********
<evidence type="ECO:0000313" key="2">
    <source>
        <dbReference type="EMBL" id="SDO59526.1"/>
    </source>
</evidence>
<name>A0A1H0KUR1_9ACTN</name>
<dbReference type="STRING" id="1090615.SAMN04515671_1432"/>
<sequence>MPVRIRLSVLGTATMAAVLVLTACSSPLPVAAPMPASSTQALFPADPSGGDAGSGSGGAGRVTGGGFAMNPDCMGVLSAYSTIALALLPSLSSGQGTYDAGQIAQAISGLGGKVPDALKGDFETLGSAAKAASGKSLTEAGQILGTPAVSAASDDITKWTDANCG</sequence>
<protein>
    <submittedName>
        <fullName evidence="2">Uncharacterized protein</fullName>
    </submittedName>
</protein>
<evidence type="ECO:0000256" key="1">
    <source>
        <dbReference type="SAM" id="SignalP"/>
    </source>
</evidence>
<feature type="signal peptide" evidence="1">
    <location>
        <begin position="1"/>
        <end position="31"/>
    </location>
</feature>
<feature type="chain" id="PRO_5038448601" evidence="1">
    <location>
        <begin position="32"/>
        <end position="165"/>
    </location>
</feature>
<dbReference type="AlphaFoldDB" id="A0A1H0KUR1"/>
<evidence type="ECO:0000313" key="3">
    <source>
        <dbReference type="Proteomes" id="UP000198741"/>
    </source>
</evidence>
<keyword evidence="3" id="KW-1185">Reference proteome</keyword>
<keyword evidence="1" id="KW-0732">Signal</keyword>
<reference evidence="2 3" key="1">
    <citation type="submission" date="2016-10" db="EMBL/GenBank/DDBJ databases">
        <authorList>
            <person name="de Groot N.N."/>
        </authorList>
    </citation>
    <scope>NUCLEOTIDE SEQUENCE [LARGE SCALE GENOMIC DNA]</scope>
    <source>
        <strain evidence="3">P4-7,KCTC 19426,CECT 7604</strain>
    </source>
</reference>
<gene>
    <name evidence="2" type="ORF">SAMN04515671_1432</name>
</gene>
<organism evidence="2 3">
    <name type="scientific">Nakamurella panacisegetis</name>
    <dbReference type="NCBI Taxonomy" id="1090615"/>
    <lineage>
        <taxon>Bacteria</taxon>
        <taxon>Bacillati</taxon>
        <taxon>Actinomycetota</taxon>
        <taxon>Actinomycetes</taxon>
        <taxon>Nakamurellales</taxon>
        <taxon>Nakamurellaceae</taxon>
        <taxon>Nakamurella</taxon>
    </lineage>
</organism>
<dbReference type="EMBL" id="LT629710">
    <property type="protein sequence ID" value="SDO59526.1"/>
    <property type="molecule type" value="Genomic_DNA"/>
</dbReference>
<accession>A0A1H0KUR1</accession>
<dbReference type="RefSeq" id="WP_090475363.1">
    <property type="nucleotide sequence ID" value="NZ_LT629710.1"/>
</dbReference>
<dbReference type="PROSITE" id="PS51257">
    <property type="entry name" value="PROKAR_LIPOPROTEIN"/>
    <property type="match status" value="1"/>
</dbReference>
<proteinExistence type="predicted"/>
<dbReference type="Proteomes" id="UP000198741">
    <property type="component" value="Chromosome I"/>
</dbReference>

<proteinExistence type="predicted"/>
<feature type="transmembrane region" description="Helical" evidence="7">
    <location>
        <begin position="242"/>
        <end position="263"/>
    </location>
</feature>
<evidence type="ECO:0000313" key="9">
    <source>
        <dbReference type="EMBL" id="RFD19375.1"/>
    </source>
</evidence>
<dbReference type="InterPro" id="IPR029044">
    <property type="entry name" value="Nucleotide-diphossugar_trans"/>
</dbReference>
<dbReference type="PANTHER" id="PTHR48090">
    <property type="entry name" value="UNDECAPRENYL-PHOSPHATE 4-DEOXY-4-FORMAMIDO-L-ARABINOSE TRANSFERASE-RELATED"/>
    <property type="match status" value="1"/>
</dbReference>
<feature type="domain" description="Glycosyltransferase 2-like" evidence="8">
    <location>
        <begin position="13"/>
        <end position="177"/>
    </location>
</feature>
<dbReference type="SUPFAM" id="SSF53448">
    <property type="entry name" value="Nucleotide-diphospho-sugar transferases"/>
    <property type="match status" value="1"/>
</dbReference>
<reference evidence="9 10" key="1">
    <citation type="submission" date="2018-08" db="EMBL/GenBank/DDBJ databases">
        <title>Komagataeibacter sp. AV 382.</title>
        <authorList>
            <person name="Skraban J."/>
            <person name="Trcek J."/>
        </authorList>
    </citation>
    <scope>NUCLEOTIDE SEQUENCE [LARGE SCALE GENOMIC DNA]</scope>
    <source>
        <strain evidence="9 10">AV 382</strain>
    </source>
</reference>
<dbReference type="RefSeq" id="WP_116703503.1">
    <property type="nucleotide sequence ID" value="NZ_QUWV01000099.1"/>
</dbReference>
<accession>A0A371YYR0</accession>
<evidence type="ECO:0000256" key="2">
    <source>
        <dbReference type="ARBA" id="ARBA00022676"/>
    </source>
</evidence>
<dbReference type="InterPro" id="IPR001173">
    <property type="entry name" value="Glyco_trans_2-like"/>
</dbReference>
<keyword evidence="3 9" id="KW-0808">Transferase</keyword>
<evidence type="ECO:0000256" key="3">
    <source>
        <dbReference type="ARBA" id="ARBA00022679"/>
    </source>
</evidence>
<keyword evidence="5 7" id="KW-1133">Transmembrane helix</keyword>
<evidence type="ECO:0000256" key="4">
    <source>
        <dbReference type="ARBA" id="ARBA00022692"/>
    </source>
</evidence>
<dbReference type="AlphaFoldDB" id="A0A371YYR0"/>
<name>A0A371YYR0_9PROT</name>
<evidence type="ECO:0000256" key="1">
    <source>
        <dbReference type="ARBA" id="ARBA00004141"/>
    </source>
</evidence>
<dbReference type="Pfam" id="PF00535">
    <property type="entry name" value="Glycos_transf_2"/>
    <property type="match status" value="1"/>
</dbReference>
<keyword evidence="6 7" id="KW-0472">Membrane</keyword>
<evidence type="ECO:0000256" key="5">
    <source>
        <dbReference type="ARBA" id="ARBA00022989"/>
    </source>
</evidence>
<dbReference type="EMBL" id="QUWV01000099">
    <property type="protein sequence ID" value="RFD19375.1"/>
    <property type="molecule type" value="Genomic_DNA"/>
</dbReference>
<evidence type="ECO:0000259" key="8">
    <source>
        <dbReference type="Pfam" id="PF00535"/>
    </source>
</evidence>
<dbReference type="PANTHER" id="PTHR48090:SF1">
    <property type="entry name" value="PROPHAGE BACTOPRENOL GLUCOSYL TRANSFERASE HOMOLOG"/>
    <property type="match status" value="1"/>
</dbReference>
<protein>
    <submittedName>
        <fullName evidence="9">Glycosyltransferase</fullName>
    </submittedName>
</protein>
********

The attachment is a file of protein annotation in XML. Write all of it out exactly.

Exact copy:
<evidence type="ECO:0000313" key="2">
    <source>
        <dbReference type="EMBL" id="SDO59526.1"/>
    </source>
</evidence>
<name>A0A1H0KUR1_9ACTN</name>
<dbReference type="STRING" id="1090615.SAMN04515671_1432"/>
<sequence>MPVRIRLSVLGTATMAAVLVLTACSSPLPVAAPMPASSTQALFPADPSGGDAGSGSGGAGRVTGGGFAMNPDCMGVLSAYSTIALALLPSLSSGQGTYDAGQIAQAISGLGGKVPDALKGDFETLGSAAKAASGKSLTEAGQILGTPAVSAASDDITKWTDANCG</sequence>
<protein>
    <submittedName>
        <fullName evidence="2">Uncharacterized protein</fullName>
    </submittedName>
</protein>
<evidence type="ECO:0000256" key="1">
    <source>
        <dbReference type="SAM" id="SignalP"/>
    </source>
</evidence>
<feature type="signal peptide" evidence="1">
    <location>
        <begin position="1"/>
        <end position="31"/>
    </location>
</feature>
<feature type="chain" id="PRO_5038448601" evidence="1">
    <location>
        <begin position="32"/>
        <end position="165"/>
    </location>
</feature>
<dbReference type="AlphaFoldDB" id="A0A1H0KUR1"/>
<evidence type="ECO:0000313" key="3">
    <source>
        <dbReference type="Proteomes" id="UP000198741"/>
    </source>
</evidence>
<keyword evidence="3" id="KW-1185">Reference proteome</keyword>
<keyword evidence="1" id="KW-0732">Signal</keyword>
<reference evidence="2 3" key="1">
    <citation type="submission" date="2016-10" db="EMBL/GenBank/DDBJ databases">
        <authorList>
            <person name="de Groot N.N."/>
        </authorList>
    </citation>
    <scope>NUCLEOTIDE SEQUENCE [LARGE SCALE GENOMIC DNA]</scope>
    <source>
        <strain evidence="3">P4-7,KCTC 19426,CECT 7604</strain>
    </source>
</reference>
<gene>
    <name evidence="2" type="ORF">SAMN04515671_1432</name>
</gene>
<organism evidence="2 3">
    <name type="scientific">Nakamurella panacisegetis</name>
    <dbReference type="NCBI Taxonomy" id="1090615"/>
    <lineage>
        <taxon>Bacteria</taxon>
        <taxon>Bacillati</taxon>
        <taxon>Actinomycetota</taxon>
        <taxon>Actinomycetes</taxon>
        <taxon>Nakamurellales</taxon>
        <taxon>Nakamurellaceae</taxon>
        <taxon>Nakamurella</taxon>
    </lineage>
</organism>
<dbReference type="EMBL" id="LT629710">
    <property type="protein sequence ID" value="SDO59526.1"/>
    <property type="molecule type" value="Genomic_DNA"/>
</dbReference>
<accession>A0A1H0KUR1</accession>
<dbReference type="RefSeq" id="WP_090475363.1">
    <property type="nucleotide sequence ID" value="NZ_LT629710.1"/>
</dbReference>
<dbReference type="PROSITE" id="PS51257">
    <property type="entry name" value="PROKAR_LIPOPROTEIN"/>
    <property type="match status" value="1"/>
</dbReference>
<proteinExistence type="predicted"/>
<dbReference type="Proteomes" id="UP000198741">
    <property type="component" value="Chromosome I"/>
</dbReference>

<proteinExistence type="predicted"/>
<feature type="transmembrane region" description="Helical" evidence="7">
    <location>
        <begin position="242"/>
        <end position="263"/>
    </location>
</feature>
<evidence type="ECO:0000313" key="9">
    <source>
        <dbReference type="EMBL" id="RFD19375.1"/>
    </source>
</evidence>
<dbReference type="InterPro" id="IPR029044">
    <property type="entry name" value="Nucleotide-diphossugar_trans"/>
</dbReference>
<dbReference type="PANTHER" id="PTHR48090">
    <property type="entry name" value="UNDECAPRENYL-PHOSPHATE 4-DEOXY-4-FORMAMIDO-L-ARABINOSE TRANSFERASE-RELATED"/>
    <property type="match status" value="1"/>
</dbReference>
<feature type="domain" description="Glycosyltransferase 2-like" evidence="8">
    <location>
        <begin position="13"/>
        <end position="177"/>
    </location>
</feature>
<dbReference type="SUPFAM" id="SSF53448">
    <property type="entry name" value="Nucleotide-diphospho-sugar transferases"/>
    <property type="match status" value="1"/>
</dbReference>
<reference evidence="9 10" key="1">
    <citation type="submission" date="2018-08" db="EMBL/GenBank/DDBJ databases">
        <title>Komagataeibacter sp. AV 382.</title>
        <authorList>
            <person name="Skraban J."/>
            <person name="Trcek J."/>
        </authorList>
    </citation>
    <scope>NUCLEOTIDE SEQUENCE [LARGE SCALE GENOMIC DNA]</scope>
    <source>
        <strain evidence="9 10">AV 382</strain>
    </source>
</reference>
<dbReference type="RefSeq" id="WP_116703503.1">
    <property type="nucleotide sequence ID" value="NZ_QUWV01000099.1"/>
</dbReference>
<accession>A0A371YYR0</accession>
<evidence type="ECO:0000256" key="2">
    <source>
        <dbReference type="ARBA" id="ARBA00022676"/>
    </source>
</evidence>
<dbReference type="InterPro" id="IPR001173">
    <property type="entry name" value="Glyco_trans_2-like"/>
</dbReference>
<keyword evidence="3 9" id="KW-0808">Transferase</keyword>
<evidence type="ECO:0000256" key="3">
    <source>
        <dbReference type="ARBA" id="ARBA00022679"/>
    </source>
</evidence>
<keyword evidence="5 7" id="KW-1133">Transmembrane helix</keyword>
<evidence type="ECO:0000256" key="4">
    <source>
        <dbReference type="ARBA" id="ARBA00022692"/>
    </source>
</evidence>
<dbReference type="AlphaFoldDB" id="A0A371YYR0"/>
<name>A0A371YYR0_9PROT</name>
<evidence type="ECO:0000256" key="1">
    <source>
        <dbReference type="ARBA" id="ARBA00004141"/>
    </source>
</evidence>
<dbReference type="Pfam" id="PF00535">
    <property type="entry name" value="Glycos_transf_2"/>
    <property type="match status" value="1"/>
</dbReference>
<keyword evidence="6 7" id="KW-0472">Membrane</keyword>
<evidence type="ECO:0000256" key="5">
    <source>
        <dbReference type="ARBA" id="ARBA00022989"/>
    </source>
</evidence>
<dbReference type="EMBL" id="QUWV01000099">
    <property type="protein sequence ID" value="RFD19375.1"/>
    <property type="molecule type" value="Genomic_DNA"/>
</dbReference>
<evidence type="ECO:0000259" key="8">
    <source>
        <dbReference type="Pfam" id="PF00535"/>
    </source>
</evidence>
<dbReference type="PANTHER" id="PTHR48090:SF1">
    <property type="entry name" value="PROPHAGE BACTOPRENOL GLUCOSYL TRANSFERASE HOMOLOG"/>
    <property type="match status" value="1"/>
</dbReference>
<protein>
    <submittedName>
        <fullName evidence="9">Glycosyltransferase</fullName>
    </submittedName>
</protein>